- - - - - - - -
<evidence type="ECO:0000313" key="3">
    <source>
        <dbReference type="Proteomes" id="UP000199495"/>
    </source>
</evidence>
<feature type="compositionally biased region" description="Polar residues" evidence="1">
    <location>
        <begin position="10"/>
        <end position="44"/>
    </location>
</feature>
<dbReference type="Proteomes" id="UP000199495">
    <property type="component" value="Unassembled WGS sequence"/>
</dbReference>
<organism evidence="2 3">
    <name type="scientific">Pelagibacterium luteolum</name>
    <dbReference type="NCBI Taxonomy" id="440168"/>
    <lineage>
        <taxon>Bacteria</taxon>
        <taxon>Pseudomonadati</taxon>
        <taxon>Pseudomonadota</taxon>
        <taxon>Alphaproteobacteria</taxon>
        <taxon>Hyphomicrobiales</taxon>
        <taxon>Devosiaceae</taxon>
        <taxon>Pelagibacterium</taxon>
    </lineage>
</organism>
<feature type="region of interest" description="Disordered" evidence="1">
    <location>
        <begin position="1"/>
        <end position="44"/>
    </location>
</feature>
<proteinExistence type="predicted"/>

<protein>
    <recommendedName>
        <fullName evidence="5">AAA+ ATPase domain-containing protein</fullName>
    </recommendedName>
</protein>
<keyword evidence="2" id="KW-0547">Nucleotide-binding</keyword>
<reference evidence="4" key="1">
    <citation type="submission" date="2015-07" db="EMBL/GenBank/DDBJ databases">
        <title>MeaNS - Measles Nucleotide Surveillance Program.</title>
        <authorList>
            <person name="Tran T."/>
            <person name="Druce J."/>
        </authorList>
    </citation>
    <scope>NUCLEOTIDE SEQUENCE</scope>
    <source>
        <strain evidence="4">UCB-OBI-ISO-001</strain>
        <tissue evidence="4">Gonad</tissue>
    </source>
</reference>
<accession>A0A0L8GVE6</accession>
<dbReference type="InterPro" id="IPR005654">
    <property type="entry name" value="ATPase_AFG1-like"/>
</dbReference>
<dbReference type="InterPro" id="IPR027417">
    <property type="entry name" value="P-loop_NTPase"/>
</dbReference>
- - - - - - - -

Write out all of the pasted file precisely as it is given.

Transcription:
<evidence type="ECO:0000313" key="3">
    <source>
        <dbReference type="Proteomes" id="UP000199495"/>
    </source>
</evidence>
<feature type="compositionally biased region" description="Polar residues" evidence="1">
    <location>
        <begin position="10"/>
        <end position="44"/>
    </location>
</feature>
<dbReference type="Proteomes" id="UP000199495">
    <property type="component" value="Unassembled WGS sequence"/>
</dbReference>
<organism evidence="2 3">
    <name type="scientific">Pelagibacterium luteolum</name>
    <dbReference type="NCBI Taxonomy" id="440168"/>
    <lineage>
        <taxon>Bacteria</taxon>
        <taxon>Pseudomonadati</taxon>
        <taxon>Pseudomonadota</taxon>
        <taxon>Alphaproteobacteria</taxon>
        <taxon>Hyphomicrobiales</taxon>
        <taxon>Devosiaceae</taxon>
        <taxon>Pelagibacterium</taxon>
    </lineage>
</organism>
<feature type="region of interest" description="Disordered" evidence="1">
    <location>
        <begin position="1"/>
        <end position="44"/>
    </location>
</feature>
<proteinExistence type="predicted"/>

<protein>
    <recommendedName>
        <fullName evidence="5">AAA+ ATPase domain-containing protein</fullName>
    </recommendedName>
</protein>
<keyword evidence="2" id="KW-0547">Nucleotide-binding</keyword>
<reference evidence="4" key="1">
    <citation type="submission" date="2015-07" db="EMBL/GenBank/DDBJ databases">
        <title>MeaNS - Measles Nucleotide Surveillance Program.</title>
        <authorList>
            <person name="Tran T."/>
            <person name="Druce J."/>
        </authorList>
    </citation>
    <scope>NUCLEOTIDE SEQUENCE</scope>
    <source>
        <strain evidence="4">UCB-OBI-ISO-001</strain>
        <tissue evidence="4">Gonad</tissue>
    </source>
</reference>
<accession>A0A0L8GVE6</accession>
<dbReference type="InterPro" id="IPR005654">
    <property type="entry name" value="ATPase_AFG1-like"/>
</dbReference>
<dbReference type="InterPro" id="IPR027417">
    <property type="entry name" value="P-loop_NTPase"/>
</dbReference>